How does a university theatre become civic centred?

Empowering Community Voices – is a programme of activity which asks the question – how does a university theatre become civic centred?  It has seen music, song spoken word and rap workshops take place over 8 weeks run by community partners, Galeforce Productions Universal Ltd and the Romel Foundation.

This culminates In a community performance on the 8th June, which also includes a performance by Serwah O’Neill a graduating Drama student, on the experience of being mixed-race.  The weekend of the 8th and 9th also sees 12 young people, who have experience of the care system, use verbatim Drama techniques to share their lived experiences.

 Young people record their testimony, which is then listened to by another participant and then, in real time, told to others. There is then a series of free theatre performances in June and July including Dr Natasha Oxley Chiff Chaff Theatre Company, Dave Hockham’s Dead Rabbits Theatre Company tradditional African song and storytelling by BFEG – (Black Female Entrepreneur Group) in collaboration with the Nigerian community  as part of Greenwich’s African Festival.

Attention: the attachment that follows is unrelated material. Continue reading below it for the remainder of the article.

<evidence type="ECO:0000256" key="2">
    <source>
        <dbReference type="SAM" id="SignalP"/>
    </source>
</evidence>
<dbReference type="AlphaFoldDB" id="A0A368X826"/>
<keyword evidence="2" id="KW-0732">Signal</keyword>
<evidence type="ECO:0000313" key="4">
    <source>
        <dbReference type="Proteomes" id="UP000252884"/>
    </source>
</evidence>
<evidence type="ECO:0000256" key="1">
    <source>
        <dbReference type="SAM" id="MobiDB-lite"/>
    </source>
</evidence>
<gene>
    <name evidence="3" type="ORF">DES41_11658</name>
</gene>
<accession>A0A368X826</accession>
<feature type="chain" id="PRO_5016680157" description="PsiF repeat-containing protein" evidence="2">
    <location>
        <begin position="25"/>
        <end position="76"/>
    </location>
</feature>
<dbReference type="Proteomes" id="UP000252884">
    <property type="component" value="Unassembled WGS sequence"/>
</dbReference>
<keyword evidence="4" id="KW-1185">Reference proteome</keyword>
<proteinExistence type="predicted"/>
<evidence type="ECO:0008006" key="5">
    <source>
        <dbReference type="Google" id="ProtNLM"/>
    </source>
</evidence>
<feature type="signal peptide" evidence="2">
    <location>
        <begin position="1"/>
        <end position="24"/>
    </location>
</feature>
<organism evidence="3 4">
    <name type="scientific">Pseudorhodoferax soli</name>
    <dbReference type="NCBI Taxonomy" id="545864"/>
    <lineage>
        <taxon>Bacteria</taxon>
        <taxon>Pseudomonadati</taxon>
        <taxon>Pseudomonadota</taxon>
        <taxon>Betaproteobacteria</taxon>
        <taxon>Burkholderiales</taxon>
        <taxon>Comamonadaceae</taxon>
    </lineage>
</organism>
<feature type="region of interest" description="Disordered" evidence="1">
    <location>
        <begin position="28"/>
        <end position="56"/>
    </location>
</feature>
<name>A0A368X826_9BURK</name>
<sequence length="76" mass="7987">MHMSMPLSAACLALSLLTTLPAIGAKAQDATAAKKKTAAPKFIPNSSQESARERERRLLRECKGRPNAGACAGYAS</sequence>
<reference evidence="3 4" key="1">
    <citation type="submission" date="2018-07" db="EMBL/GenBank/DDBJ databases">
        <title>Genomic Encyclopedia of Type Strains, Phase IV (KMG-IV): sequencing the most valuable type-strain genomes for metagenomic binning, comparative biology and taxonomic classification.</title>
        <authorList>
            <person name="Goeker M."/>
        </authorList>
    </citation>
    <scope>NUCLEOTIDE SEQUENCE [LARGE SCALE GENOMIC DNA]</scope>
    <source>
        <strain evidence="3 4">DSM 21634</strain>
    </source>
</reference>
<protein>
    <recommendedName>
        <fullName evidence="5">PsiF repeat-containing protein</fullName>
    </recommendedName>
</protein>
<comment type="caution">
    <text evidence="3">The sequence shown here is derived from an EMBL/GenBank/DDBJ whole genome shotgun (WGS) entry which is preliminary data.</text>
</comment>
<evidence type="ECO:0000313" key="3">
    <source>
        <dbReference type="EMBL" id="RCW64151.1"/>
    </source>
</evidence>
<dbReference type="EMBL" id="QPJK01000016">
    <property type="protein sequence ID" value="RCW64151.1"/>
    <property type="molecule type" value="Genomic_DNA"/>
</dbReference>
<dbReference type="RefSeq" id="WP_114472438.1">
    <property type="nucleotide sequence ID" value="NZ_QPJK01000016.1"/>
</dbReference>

The work is attracting interest cross faculty with future collaborations between the Carribean Social Forum and Tracey Reynolds for a wind rush event, and a paper planned in collaboration with the Business School on the challenges of becoming civic centred.  The programme of work has been supported by the Royal Borough of Greenwich, the Drama, Theatre and Performance Research Group, the Applied Sociology Research group, Arts Council England, The People’s Palace Project and Woolwich local council.

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